Race-based redistricting heads back to the Supreme Court

September 17, 2014 | By CHRIS KIESER

On November 12, the Supreme Court will hear oral arguments in a pair of legislative reapportionment cases: Alabama Legislative Black Caucus v. Alabama and Alabama Democratic Conference v. Alabama.  Plaintiffs in these cases contend that the Alabama legislature violated the Equal Protection Clause by “packing” African-American voters into majority-minority districts and generally using racial quotas to draw district lines.  The three-judge district court rejected their argument because the plaintiffs could not prove that race was the “predominant factor” in the redistricting decisions.  Because race was not the “predominant factor,” the district lines would not be subjected to the most exacting form of judicial scrutiny.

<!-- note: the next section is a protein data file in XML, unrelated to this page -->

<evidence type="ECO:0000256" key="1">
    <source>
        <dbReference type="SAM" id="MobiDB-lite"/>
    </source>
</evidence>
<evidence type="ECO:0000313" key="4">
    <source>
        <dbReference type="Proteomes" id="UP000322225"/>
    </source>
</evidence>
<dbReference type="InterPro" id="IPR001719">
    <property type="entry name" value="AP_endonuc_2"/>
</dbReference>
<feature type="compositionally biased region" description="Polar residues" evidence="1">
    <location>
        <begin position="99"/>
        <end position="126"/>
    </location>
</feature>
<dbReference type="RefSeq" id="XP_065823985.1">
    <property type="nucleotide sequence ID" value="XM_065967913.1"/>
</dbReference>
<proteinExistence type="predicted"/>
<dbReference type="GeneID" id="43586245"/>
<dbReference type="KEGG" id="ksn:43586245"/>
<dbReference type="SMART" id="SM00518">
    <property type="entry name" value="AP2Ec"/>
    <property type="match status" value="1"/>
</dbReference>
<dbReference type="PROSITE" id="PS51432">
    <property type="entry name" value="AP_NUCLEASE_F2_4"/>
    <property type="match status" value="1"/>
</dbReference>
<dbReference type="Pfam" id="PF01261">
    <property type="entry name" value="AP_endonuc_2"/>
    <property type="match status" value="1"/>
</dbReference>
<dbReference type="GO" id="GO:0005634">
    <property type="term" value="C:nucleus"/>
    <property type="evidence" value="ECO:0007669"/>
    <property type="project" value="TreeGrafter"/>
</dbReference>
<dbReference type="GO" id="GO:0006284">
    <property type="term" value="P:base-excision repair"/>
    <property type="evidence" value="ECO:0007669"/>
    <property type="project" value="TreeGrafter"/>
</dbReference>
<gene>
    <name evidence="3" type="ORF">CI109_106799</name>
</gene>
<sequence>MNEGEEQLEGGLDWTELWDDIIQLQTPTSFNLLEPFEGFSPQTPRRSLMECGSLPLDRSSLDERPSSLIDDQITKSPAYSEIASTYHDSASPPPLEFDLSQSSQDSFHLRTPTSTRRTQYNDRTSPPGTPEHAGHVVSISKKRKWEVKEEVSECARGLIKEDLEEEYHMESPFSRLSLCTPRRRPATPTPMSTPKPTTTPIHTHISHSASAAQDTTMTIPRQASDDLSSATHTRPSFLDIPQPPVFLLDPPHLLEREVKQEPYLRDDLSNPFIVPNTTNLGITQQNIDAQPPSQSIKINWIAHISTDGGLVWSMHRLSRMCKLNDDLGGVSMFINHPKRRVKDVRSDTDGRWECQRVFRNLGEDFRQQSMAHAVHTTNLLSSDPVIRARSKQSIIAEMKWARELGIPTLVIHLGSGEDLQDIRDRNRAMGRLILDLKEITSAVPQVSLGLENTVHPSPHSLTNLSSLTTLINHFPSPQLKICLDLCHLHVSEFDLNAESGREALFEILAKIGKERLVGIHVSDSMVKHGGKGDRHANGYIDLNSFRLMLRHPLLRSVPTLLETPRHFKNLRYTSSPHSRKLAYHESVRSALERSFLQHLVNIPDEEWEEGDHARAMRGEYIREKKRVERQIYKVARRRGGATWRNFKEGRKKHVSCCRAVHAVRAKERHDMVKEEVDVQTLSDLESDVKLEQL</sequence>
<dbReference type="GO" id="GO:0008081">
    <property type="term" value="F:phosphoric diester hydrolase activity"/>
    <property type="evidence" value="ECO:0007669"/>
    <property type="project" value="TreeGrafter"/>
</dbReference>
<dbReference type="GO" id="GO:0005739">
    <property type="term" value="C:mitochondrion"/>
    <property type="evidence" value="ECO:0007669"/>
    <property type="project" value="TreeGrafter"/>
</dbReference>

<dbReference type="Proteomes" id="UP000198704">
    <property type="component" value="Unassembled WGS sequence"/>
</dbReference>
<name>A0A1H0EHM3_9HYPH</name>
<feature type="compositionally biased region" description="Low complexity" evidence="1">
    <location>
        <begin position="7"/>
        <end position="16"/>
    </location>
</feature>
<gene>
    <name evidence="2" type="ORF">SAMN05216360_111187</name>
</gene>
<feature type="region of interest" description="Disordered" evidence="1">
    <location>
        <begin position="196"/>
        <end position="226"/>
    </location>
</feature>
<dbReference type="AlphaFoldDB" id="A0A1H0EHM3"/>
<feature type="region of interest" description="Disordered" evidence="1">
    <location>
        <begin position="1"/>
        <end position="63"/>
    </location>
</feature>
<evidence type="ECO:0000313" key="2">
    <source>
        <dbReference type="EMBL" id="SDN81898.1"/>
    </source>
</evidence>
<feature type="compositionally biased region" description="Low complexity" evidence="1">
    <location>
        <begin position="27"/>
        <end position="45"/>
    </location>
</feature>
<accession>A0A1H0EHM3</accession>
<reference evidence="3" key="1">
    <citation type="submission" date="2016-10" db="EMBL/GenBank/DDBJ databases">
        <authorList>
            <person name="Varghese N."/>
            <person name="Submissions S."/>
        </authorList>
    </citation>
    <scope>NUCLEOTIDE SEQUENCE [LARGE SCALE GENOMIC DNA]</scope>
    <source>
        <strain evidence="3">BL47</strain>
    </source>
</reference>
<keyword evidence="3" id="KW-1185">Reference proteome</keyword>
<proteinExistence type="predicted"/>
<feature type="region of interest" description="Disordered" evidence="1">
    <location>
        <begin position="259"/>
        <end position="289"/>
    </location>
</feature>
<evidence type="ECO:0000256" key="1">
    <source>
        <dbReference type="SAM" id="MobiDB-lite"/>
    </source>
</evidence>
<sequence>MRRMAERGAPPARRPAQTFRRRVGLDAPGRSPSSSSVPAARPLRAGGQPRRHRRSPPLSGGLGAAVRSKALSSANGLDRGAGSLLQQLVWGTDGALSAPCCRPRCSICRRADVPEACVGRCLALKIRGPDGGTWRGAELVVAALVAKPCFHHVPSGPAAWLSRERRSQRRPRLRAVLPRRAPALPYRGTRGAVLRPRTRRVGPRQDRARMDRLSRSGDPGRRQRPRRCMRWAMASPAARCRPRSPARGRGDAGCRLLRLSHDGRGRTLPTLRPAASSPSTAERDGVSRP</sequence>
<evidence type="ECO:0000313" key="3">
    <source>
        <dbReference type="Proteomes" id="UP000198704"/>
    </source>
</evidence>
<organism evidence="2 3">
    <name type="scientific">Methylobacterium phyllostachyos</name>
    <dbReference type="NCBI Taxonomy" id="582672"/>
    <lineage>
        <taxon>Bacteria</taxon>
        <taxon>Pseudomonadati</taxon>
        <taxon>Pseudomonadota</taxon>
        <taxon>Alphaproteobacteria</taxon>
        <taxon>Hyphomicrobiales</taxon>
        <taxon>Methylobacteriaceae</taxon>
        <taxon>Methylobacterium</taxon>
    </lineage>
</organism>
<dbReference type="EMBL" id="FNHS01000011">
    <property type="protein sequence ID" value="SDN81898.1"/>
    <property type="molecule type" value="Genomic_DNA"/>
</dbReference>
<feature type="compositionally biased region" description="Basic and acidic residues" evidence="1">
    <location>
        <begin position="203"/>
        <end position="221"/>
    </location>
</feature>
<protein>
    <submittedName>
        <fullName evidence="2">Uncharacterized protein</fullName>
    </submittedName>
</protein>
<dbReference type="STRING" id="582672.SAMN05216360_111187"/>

PLF has not yet decided whether to get involved in these cases, but they do provide the Court with yet another opportunity to revisit the requirement that race be the “predominant factor” in redistricting before strict scrutiny will apply.  In recent years it has become increasingly apparent that race-based redistricting cases are an exception to the Court’s general Equal Protection jurisprudence.  Just last year in Fisher v. University of Texas at Austin, a case PLF participated in as amicus curiae, the Court reaffirmed that any race based action by government officials must satisfy the demanding strict scrutiny test.  Redistricting cases should be analyzed under the same standard.  Racial balancing, whether in legislative reapportionment, government contracting, or college admissions, reinforces demeaning stereotypes; it should not be tolerated in any form.